Mr. Speaker, the hon. member for St. Albert is asking the same question as last week, so my response will be exactly the same.

There are two pieces of legislation that we in this parliament must respect, and that departments and ministers must respect. One is the Privacy Act and the other one is the Access to Information Act.

We must always strike a balance between the two: the right to information on the one hand, and the right to protection of privacy on the other. This is the gist of the advice given by the Secretary of the Treasury Board to our government departments.

InfrastructureOral Question Period

2:55 p.m.

Bloc

Jocelyne Girard-Bujold Bloc Jonquière, QC

Mr. Speaker, the government has just indicated its intentions in connection with the administration of the infrastructure budget. Judging by the earliest indications, an independent foundation is out of the question.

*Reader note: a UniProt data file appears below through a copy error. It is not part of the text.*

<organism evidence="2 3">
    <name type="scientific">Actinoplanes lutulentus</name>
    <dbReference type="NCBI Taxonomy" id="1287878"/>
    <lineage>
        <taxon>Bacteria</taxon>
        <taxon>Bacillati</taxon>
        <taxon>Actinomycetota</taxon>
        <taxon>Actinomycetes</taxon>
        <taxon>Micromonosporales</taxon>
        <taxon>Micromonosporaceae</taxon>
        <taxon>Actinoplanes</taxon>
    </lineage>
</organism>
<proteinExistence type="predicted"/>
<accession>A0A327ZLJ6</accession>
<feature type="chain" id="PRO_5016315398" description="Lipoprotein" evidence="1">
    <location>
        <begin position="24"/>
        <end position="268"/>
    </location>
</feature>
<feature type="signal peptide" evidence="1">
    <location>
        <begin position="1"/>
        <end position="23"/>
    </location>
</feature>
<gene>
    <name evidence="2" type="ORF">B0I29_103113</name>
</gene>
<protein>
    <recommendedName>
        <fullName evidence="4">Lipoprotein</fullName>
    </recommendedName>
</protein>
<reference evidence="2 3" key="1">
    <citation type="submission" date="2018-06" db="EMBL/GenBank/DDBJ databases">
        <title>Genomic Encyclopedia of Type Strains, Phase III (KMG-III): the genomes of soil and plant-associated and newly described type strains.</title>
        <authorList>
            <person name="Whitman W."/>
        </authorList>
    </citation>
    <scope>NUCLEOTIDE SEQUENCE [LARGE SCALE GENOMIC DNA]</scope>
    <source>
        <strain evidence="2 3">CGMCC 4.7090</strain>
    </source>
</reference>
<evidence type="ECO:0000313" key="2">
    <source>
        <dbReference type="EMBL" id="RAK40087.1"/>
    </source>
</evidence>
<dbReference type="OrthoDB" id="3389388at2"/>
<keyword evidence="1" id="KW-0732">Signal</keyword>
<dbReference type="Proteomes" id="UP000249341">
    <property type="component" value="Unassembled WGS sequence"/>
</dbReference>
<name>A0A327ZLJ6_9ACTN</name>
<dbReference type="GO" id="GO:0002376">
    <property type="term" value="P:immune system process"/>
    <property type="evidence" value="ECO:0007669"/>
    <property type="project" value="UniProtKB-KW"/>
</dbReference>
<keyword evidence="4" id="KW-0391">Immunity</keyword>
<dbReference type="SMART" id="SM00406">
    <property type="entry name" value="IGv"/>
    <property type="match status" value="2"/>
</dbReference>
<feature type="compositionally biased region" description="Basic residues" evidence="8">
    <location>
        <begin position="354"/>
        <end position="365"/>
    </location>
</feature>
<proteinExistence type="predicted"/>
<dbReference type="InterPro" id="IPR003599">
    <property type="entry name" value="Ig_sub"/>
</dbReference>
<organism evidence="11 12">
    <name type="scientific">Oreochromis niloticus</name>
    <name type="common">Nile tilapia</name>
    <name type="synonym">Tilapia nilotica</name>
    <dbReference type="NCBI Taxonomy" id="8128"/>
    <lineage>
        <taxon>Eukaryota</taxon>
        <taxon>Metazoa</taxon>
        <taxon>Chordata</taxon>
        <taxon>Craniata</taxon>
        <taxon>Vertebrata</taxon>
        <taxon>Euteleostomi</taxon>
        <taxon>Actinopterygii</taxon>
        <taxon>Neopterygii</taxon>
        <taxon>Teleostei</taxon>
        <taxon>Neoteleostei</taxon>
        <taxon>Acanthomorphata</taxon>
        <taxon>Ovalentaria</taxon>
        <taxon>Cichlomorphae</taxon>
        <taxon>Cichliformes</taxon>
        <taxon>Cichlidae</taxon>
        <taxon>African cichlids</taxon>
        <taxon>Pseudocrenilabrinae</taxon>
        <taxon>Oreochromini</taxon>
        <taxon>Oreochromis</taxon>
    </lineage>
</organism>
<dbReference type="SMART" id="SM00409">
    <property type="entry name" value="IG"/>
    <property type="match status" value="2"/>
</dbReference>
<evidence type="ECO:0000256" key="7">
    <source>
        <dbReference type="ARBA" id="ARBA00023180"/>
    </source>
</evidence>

Can the Minister of Finance confirm that the government has definitively put aside the idea of an independent foundation to administer the infrastructure program, and has instead decided to opt for the government to administer it, as the Bloc Quebecois has been demanding ever since the budget was announced?

InfrastructureOral Question Period

2:55 p.m.

LaSalle—Émard Québec

Liberal

Paul Martin LiberalMinister of Finance

Mr. Speaker, I can certainly confirm that the goals, objectives and financial commitment for the foundation also apply to the funding.

I can also assure the hon. member that the government intends to proceed with the negotiations as promptly as possible, and with the successful implementation of our infrastructure program, which will certainly include those initiatives in the province of Quebec.